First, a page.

We know Heli-skiing isn’t always glamorous, what is the biggest challenge with being a heli-ski guide?
Down days. When the sky is blue heli-skiing is the best skiing in the world, but 40-50% of days in Alaska are stormy or gray so you need to be content with down day activities – like snowmobiling, cat skiing, or shooting guns – anything to fill the time and not get frustrated that you’re not skiing. This year, the downtime was super minimal and we flew and skied 19 days in a row at one point and only had 5 – 6 down days out of a total of 35 days guiding.
Can you describe the feeling of skiing untouched powder?
Where are your favorite places to take clients? Where’s your favorite place to go ski with your buddies?
For Heli-skiing – Alaska (Chugach)
For rock climbing – Eastern Sierra and Tahoe
Can you describe a scary moment while guiding?
This year a snowboarder from another group found themselves stuck on ice above a 150 cliff unable to go up or down. He had misjudged a line and gotten too close to a cliff and the snow (ice) was too firm for him to move safely upward. He was also petrified, leaning back on his edge, unable to move. Another guide called upon me to rescue him and I built an anchor with my skis, roped myself in, got his gear, and roped the snowboarder upward twice in boots to get him out of danger.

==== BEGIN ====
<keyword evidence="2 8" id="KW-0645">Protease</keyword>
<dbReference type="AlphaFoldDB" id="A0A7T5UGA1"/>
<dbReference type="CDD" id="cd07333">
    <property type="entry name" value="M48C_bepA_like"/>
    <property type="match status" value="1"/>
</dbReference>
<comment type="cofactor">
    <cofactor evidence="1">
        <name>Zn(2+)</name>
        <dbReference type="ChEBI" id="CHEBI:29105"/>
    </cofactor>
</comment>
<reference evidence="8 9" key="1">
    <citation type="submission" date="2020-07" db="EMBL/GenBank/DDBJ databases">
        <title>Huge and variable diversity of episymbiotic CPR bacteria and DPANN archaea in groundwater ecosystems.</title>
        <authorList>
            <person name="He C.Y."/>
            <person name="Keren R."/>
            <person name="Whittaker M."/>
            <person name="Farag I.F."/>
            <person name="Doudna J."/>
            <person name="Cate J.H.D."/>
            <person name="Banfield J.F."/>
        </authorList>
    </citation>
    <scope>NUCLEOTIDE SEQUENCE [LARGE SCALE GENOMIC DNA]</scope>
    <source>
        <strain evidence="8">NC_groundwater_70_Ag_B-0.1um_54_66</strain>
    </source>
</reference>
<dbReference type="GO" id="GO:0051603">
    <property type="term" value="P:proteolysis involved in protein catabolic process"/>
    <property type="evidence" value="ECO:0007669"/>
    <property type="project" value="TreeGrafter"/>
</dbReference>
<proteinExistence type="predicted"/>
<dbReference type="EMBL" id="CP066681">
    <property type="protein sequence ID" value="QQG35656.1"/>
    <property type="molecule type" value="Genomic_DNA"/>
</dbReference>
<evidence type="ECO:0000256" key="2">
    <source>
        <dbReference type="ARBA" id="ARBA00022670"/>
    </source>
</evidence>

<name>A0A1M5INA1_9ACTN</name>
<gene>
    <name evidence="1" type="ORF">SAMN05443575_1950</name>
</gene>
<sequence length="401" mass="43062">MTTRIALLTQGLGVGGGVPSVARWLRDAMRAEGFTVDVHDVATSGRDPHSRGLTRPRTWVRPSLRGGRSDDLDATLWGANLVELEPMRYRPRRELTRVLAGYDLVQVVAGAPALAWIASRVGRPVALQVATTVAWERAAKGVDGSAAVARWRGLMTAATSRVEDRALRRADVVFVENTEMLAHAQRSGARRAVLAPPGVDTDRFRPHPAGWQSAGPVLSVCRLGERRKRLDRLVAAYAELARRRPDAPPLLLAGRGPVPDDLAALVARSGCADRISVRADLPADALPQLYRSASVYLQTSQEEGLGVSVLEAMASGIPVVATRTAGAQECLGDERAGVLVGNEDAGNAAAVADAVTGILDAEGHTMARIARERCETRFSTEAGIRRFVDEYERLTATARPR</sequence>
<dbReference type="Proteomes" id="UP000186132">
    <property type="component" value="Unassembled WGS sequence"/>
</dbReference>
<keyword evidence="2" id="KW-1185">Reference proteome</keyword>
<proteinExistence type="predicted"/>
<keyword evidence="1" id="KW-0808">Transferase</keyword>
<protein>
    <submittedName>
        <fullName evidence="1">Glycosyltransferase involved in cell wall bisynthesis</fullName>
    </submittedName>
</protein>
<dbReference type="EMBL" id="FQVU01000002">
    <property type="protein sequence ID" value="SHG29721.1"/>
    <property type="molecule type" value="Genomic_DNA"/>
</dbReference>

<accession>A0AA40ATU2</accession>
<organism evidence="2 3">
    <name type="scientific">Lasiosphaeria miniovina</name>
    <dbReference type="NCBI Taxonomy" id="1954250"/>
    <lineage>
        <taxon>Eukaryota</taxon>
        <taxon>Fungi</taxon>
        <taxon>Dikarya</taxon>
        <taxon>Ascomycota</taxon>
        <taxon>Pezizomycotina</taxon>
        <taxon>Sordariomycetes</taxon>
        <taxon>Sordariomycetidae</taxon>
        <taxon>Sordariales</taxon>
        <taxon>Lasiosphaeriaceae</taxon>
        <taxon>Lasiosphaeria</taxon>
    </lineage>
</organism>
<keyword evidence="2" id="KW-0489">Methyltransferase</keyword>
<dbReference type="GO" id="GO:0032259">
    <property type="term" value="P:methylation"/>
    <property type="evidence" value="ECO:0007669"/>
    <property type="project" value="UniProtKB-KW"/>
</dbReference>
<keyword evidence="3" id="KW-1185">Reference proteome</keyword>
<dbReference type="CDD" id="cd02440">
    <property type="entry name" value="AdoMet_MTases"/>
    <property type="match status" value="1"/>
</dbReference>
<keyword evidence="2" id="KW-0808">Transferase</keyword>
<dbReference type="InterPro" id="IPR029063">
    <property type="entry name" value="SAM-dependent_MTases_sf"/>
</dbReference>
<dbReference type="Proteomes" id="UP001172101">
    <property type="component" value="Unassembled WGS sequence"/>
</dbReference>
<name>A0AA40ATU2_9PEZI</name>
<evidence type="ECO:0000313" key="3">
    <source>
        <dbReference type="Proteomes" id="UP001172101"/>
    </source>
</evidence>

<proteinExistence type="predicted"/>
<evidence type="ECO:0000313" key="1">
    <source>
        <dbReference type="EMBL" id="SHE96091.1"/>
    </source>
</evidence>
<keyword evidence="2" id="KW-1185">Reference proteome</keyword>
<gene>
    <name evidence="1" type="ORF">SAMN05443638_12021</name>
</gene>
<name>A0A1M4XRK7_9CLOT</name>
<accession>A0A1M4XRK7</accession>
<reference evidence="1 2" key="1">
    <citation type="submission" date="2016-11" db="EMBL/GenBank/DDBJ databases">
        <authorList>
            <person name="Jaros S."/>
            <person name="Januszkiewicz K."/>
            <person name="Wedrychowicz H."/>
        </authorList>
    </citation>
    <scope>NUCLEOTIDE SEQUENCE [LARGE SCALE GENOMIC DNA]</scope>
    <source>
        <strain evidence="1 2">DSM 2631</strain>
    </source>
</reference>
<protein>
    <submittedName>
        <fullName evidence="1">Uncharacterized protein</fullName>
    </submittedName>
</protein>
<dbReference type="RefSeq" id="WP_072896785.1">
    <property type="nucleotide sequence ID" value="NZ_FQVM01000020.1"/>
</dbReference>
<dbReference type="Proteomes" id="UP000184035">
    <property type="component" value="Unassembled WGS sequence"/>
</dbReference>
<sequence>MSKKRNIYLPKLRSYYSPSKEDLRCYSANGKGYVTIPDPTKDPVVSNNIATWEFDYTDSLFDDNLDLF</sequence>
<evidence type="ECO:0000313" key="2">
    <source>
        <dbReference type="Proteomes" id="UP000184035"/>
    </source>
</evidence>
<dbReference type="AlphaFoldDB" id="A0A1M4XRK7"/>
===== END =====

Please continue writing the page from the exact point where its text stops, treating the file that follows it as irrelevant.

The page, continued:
Photo by Emily Harrington
What is the greatest reward with being a heli-ski guide?
Sharing some of the “best days of my life days” with great people – clients and other guides.
Photo by Emily Harrington
What are your goals for the next couple years?
To continue to heli-ski guide in Alaska and to expand our heli-ski offerings to other places. Last year I had the opportunity to heli-ski guide in Kashmir, India. It was amazing to heli-ski in a zone that had never been skied before and to combine exploring an interesting culture with my passion for skiing.
What is a positive takeaway from the oil spill that put Valdez on the map?
Valdez is a unique place. It combines the heavy industry of Alaska’s oil pipeline; with a very important fishing industry; with skiers and tourists who come to see the incredibly beautiful mountains. At night that community comes together at dinner or in bars and gets along. In many small towns that have a lot of tourists, the locals might not welcome us. But in Valdez, tourists are welcomed. The oil spill created a very conscious awareness amongst the tourist community about their respective impact and footprint on the environment around them. It makes me as a heli-skier, think about the positives and negatives of our sport and the positives are that the mountains remain untouched – as an operation we are careful to leave no traces of our heli-ski operation. The common goal is to maintain a leave-no-trace ethic and keep the mountains clean and beautiful.
All photos by Adrian Ballinger, unless otherwise stated.